When the evil queen gives Snow White the apple in the classic Disney fairy tale, we know she shouldn’t eat it. Its ruby red skin is enticing, but lurking underneath is something we know will hurt her.
The red apple found in most kids’ lunch boxes today may not contain an evil spell, but it likely tests positive for as many as 47 pesticide residues, even after it’s washed. This includes 6 known or probable carcinogens, 5 neurotoxins, 6 developmental or reproductive toxins and 16 suspected hormone disruptors.
Unlike Snow White, when we eat our apple, we don’t immediately feel sick. Yet autoimmune diseases like celiac, Crohn’s and inflammatory bowel disease are on the rise. Girls are showing signs of puberty as early as age 7 and gluten and dairy intolerances have become the new normal. Our grandparents didn’t experience this. Why is it happening to us? Is there something about the way we grow and package our food that’s poisoning us like Snow White’s apple?
The answer to that question is very likely yes. Our crops are sprayed with a concoction of chemicals, some cancer-causing. Often the plants can’t survive the bombardment so rather than reduce the amount of chemicals we use, we genetically engineer them to withstand it.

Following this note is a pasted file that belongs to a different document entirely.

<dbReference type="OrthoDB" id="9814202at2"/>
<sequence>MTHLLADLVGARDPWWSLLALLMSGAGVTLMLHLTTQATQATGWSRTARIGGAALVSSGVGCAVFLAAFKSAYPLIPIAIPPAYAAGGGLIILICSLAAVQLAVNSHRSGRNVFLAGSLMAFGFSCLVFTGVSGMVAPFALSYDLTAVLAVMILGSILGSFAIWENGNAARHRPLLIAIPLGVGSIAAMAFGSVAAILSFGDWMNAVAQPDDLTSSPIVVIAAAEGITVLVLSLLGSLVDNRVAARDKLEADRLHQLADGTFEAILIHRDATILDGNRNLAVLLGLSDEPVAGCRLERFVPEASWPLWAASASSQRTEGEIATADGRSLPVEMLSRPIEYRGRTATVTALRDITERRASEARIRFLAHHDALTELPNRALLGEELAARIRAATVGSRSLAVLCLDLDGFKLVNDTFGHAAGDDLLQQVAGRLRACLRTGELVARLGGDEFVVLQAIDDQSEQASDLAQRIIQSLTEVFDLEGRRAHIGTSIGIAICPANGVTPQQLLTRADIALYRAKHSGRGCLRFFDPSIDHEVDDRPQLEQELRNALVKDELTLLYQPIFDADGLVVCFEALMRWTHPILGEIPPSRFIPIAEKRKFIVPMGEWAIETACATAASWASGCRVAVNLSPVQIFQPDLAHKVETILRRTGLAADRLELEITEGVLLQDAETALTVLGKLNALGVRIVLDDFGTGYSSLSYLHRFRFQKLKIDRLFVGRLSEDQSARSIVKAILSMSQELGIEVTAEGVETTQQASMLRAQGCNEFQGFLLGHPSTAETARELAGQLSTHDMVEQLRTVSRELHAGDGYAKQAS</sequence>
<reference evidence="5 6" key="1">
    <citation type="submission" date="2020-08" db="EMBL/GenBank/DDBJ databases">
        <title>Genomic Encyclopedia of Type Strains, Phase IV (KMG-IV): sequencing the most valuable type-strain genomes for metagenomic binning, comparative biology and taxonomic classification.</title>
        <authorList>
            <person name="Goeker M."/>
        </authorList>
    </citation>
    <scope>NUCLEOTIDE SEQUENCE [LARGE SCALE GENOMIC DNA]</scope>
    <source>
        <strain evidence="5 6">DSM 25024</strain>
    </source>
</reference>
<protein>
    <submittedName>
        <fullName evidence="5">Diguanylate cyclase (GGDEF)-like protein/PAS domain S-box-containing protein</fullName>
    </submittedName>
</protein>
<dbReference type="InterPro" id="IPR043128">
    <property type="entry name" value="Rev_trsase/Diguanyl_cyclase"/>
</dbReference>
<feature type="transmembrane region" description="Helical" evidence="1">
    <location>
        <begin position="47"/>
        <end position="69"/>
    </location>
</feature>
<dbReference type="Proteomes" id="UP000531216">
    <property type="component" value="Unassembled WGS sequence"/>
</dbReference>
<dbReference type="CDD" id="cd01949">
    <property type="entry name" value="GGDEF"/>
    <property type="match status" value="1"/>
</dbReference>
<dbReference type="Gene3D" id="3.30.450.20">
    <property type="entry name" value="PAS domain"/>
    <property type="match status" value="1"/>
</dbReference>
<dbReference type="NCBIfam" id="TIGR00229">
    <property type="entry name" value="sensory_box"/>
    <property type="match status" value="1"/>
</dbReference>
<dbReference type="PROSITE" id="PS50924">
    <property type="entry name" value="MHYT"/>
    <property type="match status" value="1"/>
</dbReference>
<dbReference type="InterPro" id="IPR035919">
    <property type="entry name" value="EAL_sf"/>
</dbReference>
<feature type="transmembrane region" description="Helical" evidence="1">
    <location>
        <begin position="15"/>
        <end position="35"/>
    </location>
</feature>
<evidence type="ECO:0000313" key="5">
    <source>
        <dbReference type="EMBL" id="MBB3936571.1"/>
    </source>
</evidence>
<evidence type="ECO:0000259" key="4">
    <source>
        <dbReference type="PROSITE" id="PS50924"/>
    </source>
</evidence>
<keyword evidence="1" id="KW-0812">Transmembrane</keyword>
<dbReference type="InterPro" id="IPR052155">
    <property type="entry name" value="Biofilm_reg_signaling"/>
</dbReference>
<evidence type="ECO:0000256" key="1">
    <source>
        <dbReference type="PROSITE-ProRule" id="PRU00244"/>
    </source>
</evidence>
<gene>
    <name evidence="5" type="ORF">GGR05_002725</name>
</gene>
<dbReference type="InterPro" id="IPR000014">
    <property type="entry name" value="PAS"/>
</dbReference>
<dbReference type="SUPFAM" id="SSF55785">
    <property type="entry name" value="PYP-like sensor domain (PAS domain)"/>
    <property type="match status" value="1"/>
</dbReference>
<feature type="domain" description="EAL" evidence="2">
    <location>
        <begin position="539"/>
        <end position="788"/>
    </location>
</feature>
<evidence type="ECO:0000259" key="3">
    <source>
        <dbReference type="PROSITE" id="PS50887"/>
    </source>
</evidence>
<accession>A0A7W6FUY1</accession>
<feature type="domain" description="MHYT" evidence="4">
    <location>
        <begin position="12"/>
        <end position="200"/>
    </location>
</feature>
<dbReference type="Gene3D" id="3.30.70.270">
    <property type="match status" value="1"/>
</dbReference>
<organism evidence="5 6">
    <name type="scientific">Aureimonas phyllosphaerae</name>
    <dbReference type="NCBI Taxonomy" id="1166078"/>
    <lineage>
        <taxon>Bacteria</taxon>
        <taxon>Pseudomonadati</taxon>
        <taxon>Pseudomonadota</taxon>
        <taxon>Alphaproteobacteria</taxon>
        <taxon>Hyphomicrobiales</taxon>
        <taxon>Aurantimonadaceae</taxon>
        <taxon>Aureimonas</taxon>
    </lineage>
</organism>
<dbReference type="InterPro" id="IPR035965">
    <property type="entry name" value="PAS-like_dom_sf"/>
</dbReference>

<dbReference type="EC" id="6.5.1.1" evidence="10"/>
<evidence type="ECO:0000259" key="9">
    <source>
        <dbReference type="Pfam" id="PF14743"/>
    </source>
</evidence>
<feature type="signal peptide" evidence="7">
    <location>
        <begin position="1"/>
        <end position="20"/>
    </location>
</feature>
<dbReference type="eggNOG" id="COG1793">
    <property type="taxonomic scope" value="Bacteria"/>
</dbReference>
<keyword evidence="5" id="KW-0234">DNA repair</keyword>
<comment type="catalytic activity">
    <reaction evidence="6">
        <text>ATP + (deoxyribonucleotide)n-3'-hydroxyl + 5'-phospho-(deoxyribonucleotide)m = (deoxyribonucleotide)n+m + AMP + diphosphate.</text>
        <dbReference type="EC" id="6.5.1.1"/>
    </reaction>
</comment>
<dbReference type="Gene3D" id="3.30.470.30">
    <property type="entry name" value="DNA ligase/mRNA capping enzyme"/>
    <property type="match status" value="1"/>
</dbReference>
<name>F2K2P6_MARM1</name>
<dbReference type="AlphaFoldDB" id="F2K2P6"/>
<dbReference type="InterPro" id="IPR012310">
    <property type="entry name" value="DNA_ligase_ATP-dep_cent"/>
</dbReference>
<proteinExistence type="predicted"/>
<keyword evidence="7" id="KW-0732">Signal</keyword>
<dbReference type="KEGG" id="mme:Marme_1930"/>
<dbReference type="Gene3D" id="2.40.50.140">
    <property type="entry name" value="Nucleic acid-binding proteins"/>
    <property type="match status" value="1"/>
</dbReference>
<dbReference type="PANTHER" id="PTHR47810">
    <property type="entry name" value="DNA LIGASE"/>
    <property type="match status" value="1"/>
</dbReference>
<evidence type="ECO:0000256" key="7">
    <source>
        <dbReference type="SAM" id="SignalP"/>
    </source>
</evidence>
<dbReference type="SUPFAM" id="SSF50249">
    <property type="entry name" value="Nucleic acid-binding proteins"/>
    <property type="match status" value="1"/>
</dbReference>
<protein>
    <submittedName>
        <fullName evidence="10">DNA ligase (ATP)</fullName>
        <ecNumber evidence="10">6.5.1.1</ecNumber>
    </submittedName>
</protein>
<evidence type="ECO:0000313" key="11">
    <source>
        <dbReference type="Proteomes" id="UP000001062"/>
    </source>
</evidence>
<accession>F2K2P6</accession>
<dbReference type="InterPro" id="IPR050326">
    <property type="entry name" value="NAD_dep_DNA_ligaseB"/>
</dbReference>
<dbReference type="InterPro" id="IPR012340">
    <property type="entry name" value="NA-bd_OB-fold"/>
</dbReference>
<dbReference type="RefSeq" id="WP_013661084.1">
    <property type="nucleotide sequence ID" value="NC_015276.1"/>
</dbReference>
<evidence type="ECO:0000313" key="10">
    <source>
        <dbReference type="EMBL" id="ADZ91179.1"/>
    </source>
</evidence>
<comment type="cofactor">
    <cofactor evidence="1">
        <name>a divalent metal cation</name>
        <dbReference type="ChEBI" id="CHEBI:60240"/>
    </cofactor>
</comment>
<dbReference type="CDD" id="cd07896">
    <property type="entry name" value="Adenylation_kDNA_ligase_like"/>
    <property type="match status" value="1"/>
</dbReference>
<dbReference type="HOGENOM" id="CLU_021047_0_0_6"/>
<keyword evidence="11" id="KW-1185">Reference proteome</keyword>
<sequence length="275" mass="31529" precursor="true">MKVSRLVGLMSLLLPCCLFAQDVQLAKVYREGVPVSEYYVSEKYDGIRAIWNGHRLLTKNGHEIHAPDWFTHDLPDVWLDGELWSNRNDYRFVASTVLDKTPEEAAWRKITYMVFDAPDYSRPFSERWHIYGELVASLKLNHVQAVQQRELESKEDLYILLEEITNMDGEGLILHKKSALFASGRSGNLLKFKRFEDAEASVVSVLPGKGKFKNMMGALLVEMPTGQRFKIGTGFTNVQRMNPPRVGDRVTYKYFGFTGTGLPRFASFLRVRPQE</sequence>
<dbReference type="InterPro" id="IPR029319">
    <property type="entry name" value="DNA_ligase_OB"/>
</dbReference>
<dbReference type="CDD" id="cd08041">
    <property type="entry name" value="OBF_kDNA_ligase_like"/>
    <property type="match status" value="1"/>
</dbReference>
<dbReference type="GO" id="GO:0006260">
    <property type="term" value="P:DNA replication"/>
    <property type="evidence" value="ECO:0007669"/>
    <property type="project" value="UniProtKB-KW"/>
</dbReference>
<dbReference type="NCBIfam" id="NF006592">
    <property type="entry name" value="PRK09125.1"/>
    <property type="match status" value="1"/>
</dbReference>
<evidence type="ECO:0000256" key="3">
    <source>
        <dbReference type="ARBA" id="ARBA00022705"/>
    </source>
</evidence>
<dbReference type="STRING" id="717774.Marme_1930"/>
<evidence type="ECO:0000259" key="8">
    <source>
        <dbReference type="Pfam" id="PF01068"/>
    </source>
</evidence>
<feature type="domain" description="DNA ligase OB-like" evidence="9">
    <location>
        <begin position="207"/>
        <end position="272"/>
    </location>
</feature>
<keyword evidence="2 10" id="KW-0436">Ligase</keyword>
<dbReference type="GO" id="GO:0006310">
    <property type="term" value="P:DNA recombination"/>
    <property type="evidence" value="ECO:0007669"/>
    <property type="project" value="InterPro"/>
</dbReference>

Commercial manufacturing plants prepare our food with artificial flavors, colors and preservatives. Some of them are considered so unsafe they are banned in other countries.
Our food and water is packaged in plastic, despite the fact that a chemical in plastic (bisphenol A) can be absorbed into our bodies and alter our hormones, which regulate digestion, breathing, energy, sleep, mood, reproduction, growth and development.
“The nightmare scenario is that we one day find out that a lot more of our current disorders, including infertility and cancer, may be due to bisphenol A and only show up after cumulative exposure. But by then, we all have accumulated so much exposure that it’s too late to reverse the effects.”– Karin Michels, Harvard School of Public Health
Long gone are the days of “Old MacDonald Had A Farm,” even though we continue to sing the cherished nursery rhyme to our children. Large-scale conventional farms today confine animals in cramped cages, force them to eat food they wouldn’t eat in the wild and pump them full of antibiotics and hormones so they are fattened up before slaughter. No one wants to sing about that. So we push it out of our minds and hold onto the past. A past we could make our present.
We’ve overfished our oceans so completely that now we farm fish just like we do our livestock. We cram them into tight cages and pens and feed them unnatural diets of poultry bi-products, wheat, GMO soybean and corn. When salmon can’t eat their natural diet they don’t turn pink, so we dye them. When they don’t grow fast enough, we genetically engineer them. Our oceans are so polluted with industrial chemicals that even the U.S. Food & Drug Administration (FDA) recommends pregnant women, nursing mothers and young children avoid certain types of fish.